We gas up the hearse before the hurricane
while other vehicles are turned away or stretch
in line for blocks, strange privilege of imminent
catastrophe, and when the day after darkens
with shadows, we slip quietly onto closed highway,
the state of emergency palpable in the silence,
empty road decoupaged with wet leaves, battered
branches strewn across blacktop. The rumbling
hum of the engine, the only sound as we crawl
up Route 17 like a tank crossing the wreckage
of a battlefield rife with buried land mines and
unsure dangers ahead. The hotel lies desolate
by cloverleaf. We bear right hard, then left
to cross lanes of highway, steer past orange
barricades, slow to a stop under the awning.
The manager, stranded with scant power
and scores of elderly patients turned refugees
as high winds knocked out electricity at nearby
group home, ushers us in. He offered beds, food,
small comforts as rain gusted at the deserted fortress
by barren road. The lobby dim from generators,
we push the stretcher to the lone working elevator
—passenger when we need freight—upend the padded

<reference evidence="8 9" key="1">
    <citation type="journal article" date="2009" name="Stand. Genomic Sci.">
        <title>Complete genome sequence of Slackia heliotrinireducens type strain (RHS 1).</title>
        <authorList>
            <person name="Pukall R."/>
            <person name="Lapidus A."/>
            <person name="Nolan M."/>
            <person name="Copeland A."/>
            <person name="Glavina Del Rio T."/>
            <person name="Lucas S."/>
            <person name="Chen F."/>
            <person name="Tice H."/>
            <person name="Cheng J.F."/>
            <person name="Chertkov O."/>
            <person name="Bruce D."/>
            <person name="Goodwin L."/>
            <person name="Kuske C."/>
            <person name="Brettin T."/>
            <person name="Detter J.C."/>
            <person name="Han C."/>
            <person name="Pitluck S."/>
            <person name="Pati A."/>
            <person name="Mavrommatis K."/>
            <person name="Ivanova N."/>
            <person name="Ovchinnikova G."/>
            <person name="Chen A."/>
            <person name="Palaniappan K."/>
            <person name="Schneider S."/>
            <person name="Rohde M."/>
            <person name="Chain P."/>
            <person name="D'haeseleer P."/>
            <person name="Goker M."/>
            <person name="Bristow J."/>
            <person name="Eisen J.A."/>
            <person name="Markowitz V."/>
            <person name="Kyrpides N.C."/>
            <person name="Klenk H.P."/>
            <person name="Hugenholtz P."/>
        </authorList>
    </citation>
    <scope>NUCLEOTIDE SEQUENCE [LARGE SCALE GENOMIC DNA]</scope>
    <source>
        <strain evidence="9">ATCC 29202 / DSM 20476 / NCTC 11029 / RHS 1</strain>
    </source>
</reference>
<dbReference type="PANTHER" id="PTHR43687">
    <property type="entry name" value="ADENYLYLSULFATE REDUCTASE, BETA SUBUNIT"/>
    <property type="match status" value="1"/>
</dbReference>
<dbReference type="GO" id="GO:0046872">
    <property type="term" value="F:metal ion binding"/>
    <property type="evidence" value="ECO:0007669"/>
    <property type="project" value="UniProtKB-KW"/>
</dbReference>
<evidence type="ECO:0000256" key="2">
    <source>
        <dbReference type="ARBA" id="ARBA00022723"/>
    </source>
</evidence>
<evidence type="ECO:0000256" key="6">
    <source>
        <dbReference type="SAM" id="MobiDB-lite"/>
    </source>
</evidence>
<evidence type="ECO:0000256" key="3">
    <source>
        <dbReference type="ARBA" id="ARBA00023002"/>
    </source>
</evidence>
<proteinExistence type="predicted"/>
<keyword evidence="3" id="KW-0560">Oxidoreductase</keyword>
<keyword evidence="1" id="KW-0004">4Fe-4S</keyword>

bed and squeeze in, rising to guest rooms. We exhale
as doors open, slide the stretcher onto four wheels,
and follow the manager down the hall to a closed door.
Inside lies a frail woman still by the window, shrouded
by plain white sheet, evacuated to pass quietly
in a strange bed, hours after the wind whirled
to a halt, churning out death and debris in its wake.
Ann E. Wallace writes of life with illness, motherhood, and other everyday realities. Her poetry collection Counting by Sevens is forthcoming from Main Street Rag Publishing. Her work, recently published in journals such as Blood Sugar Poetry, Wordgathering, The Literary Nest, as well as Eunoia Review, can be found on her website. She lives in Jersey City, NJ, and is on Twitter @annwlace409.